Confucians confront Catholicism in eighteenth-century Korea

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Confucians confront Catholicism in eighteenth-century Korea

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Title: Confucians confront Catholicism in eighteenth-century Korea
Author: Baker, Donald Leslie
Abstract: Two centuries ago a few young Confucian students in Korea were converted to Catholicism through books written in Chinese decades earlier by Jesuit missionaries in China. Those first Korean Catholics accepted Matteo Ricci's argument that Catholicism and Confucianism were compatible. The majority of their contemporaries did not agree. The result was a confrontation that brought disgrace and death to that small band of Korean Catholics. Most Korean Neo-Confucians came away from that first encounter with Western religion convinced that Catholicism was a pernicious force threatening their most treasured values.The Jesuit missionaries offered Korea what they believed was an intertwined, indivisible combination of advanced astronomical science, rational Thomistic philosophy, and the divinely revealed dogmas of their Christian faith. Orthodox Neo-Confucian Koreans accepted Western calendrical technology but rejected the attempt to link scientific accuracy and religious faith.The Jesuit arguments were based on specific assumptions about the nature of man and the universe which their Neo-Confucian readers did not share. In cosmology, philosophy, and theology, the analytical approach and vocabulary of the European missionaries denied the fundamental ontological cosmic unity which provided the metaphysical foundation for Confucian values.Catholic doctrines of God and the afterlife, as well as Jesuit concepts of the cosmos and cognition, appeared to orthodox Neo-Confucians to be rooted in a selfish orientation toward the individual rather than the community, toward man as apart from the cosmos instead of as a part of the universal natural order. Most eighteenth-century Koreans feared that if Catholicism continued to spread, men would turn their backs on their parents, their ancestors, their communities, their society, and their government to seek personal salvation.The Jesuit missionaries in China expected their Neo-Confucian audience to be converted to Catholicism by the accomplishments of European science and the precision of Thomistic logic. Koreans examined instead the moral consequences of Catholic doctrinal claims. Most decided that Catholic dogma encouraged selfish individuality and therefore was an intolerable challenge to the fundamental moral values of Confucian civilization. Those few who disagreed and converted to Catholicism paid dearly for their departure from the way of their forefathers.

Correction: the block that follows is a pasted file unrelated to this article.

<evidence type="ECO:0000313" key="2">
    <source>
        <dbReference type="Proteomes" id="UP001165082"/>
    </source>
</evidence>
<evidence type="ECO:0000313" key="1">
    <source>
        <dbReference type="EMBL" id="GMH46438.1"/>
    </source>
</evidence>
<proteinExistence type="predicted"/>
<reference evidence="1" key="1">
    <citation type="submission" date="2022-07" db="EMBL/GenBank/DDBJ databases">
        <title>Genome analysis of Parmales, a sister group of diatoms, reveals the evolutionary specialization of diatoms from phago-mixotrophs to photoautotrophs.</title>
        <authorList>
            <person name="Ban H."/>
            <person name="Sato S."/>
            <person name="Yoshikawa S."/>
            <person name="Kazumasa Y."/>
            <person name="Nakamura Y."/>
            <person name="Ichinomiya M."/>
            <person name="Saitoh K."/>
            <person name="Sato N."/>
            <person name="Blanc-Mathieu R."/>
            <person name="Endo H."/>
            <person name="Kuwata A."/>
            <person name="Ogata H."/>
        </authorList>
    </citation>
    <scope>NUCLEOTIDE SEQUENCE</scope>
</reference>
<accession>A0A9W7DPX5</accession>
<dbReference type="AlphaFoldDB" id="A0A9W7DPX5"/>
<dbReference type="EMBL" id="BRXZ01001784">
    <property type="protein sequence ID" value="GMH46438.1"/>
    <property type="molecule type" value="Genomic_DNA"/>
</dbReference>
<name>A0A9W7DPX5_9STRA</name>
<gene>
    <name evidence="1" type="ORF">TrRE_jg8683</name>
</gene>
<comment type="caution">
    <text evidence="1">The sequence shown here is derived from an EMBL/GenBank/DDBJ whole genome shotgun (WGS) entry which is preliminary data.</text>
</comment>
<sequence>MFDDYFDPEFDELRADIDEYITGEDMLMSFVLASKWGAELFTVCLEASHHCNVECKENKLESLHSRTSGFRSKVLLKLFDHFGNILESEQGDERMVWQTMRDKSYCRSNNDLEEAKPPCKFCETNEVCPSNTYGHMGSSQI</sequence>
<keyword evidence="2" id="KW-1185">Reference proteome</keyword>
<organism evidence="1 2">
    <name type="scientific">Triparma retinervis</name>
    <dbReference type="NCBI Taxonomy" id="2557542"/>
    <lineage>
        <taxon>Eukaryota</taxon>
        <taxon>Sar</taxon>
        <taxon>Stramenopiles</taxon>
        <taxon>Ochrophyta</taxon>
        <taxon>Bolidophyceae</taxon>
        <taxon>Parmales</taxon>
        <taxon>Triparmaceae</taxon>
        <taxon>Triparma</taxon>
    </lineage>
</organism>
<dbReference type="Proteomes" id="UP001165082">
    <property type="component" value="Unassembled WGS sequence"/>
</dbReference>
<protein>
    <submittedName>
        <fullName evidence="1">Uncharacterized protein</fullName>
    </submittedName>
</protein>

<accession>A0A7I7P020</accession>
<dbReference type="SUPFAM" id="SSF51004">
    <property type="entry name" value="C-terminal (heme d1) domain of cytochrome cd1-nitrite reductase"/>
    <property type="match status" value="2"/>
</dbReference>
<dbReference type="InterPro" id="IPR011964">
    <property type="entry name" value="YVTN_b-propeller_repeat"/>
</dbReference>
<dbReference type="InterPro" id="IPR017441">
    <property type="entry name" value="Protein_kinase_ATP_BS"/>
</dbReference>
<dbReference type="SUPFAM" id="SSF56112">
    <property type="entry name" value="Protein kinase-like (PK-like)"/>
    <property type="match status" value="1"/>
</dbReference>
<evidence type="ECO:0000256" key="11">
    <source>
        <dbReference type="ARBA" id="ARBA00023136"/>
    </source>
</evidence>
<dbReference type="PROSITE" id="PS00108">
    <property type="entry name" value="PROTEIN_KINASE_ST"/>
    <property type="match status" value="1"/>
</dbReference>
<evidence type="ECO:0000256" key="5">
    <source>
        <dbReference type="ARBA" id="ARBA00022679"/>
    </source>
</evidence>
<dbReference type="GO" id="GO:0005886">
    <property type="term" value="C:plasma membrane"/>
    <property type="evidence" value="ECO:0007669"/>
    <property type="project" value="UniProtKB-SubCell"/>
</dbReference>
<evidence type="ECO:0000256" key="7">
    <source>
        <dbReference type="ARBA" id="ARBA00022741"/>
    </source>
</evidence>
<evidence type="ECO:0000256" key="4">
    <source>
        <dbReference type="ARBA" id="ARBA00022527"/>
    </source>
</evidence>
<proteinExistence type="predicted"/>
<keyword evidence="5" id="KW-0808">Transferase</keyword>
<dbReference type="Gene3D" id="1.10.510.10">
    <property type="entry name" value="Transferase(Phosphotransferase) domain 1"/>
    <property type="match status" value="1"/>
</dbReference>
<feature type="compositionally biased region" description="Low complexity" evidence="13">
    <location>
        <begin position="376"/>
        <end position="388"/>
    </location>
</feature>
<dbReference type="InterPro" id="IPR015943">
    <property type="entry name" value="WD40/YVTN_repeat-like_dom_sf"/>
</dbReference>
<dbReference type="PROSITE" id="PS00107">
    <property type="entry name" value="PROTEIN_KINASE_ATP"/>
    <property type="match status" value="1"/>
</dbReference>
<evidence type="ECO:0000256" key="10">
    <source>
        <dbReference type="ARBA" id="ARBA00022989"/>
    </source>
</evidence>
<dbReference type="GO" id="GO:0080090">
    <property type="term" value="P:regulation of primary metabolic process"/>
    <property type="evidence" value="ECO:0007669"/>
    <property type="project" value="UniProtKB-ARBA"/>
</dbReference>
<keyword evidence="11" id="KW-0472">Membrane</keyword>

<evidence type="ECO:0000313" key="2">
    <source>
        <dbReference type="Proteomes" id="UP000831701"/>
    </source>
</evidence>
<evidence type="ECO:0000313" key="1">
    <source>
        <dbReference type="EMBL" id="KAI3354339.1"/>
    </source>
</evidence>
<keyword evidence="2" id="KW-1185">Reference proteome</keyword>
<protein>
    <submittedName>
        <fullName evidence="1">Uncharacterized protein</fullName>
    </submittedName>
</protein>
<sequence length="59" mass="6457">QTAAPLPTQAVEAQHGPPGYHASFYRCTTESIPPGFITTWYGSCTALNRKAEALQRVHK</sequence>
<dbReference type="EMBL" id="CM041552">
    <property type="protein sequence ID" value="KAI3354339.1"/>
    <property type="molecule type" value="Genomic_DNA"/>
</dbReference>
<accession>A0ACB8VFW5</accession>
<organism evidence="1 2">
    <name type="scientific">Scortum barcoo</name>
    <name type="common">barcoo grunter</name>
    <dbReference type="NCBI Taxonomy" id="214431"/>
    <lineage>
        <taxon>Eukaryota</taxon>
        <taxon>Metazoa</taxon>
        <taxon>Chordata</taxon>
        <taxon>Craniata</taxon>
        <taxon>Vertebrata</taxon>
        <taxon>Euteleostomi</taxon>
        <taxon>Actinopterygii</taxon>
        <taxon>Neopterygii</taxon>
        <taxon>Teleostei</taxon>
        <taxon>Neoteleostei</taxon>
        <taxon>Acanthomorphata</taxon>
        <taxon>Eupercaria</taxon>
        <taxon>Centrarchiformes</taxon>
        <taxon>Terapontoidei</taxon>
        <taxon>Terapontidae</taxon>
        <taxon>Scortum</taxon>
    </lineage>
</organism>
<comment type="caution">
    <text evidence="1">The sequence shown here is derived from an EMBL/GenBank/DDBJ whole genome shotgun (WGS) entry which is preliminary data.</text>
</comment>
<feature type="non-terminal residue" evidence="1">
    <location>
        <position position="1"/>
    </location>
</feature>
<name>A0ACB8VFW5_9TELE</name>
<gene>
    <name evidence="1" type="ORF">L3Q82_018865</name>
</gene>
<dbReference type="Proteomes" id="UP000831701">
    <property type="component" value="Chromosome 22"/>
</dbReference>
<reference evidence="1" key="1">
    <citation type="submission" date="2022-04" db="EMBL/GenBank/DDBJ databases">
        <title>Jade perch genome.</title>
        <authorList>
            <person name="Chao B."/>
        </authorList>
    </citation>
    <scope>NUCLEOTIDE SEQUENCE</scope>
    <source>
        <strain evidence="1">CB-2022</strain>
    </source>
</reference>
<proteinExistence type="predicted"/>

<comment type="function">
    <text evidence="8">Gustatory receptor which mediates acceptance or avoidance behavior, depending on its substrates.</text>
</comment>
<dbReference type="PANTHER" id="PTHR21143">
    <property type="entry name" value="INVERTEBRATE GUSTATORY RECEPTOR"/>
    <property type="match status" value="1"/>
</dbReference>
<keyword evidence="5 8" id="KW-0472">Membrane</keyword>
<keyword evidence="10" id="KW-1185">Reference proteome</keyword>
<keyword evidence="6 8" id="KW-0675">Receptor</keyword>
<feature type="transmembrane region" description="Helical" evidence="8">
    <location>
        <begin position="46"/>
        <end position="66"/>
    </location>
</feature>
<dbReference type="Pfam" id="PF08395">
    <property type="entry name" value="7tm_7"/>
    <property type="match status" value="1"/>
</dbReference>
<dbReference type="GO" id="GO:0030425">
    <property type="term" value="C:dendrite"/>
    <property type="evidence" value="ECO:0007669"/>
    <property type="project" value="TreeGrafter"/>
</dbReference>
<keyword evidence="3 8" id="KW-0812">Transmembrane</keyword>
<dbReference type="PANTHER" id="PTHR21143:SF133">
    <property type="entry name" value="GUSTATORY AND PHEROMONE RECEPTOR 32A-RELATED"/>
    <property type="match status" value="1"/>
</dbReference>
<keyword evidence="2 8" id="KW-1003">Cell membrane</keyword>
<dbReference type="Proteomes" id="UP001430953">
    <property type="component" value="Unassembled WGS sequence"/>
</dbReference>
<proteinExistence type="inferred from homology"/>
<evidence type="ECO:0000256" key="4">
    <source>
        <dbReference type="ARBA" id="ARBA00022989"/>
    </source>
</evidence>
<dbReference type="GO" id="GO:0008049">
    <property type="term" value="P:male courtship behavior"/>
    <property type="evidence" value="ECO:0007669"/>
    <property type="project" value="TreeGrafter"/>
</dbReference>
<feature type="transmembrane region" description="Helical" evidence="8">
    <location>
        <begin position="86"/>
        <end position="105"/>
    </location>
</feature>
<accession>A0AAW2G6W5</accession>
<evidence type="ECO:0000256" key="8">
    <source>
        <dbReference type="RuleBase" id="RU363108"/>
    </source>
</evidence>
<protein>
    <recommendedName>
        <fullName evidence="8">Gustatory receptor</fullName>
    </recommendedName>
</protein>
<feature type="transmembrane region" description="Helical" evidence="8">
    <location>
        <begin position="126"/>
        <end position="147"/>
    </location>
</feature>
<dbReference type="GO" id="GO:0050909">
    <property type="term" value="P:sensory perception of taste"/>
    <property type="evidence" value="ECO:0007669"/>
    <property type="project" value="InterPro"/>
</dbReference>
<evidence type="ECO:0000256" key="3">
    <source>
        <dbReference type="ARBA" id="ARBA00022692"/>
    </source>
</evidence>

Description: Thesis (Ph. D.)--University of Washington, 1983
Author requested restriction: Manuscript available on the University of Washington campuses and via UW NetID. Full text may be available via ProQuest's Dissertations and Theses Full Text database or through your local library's interlibrary loan service.

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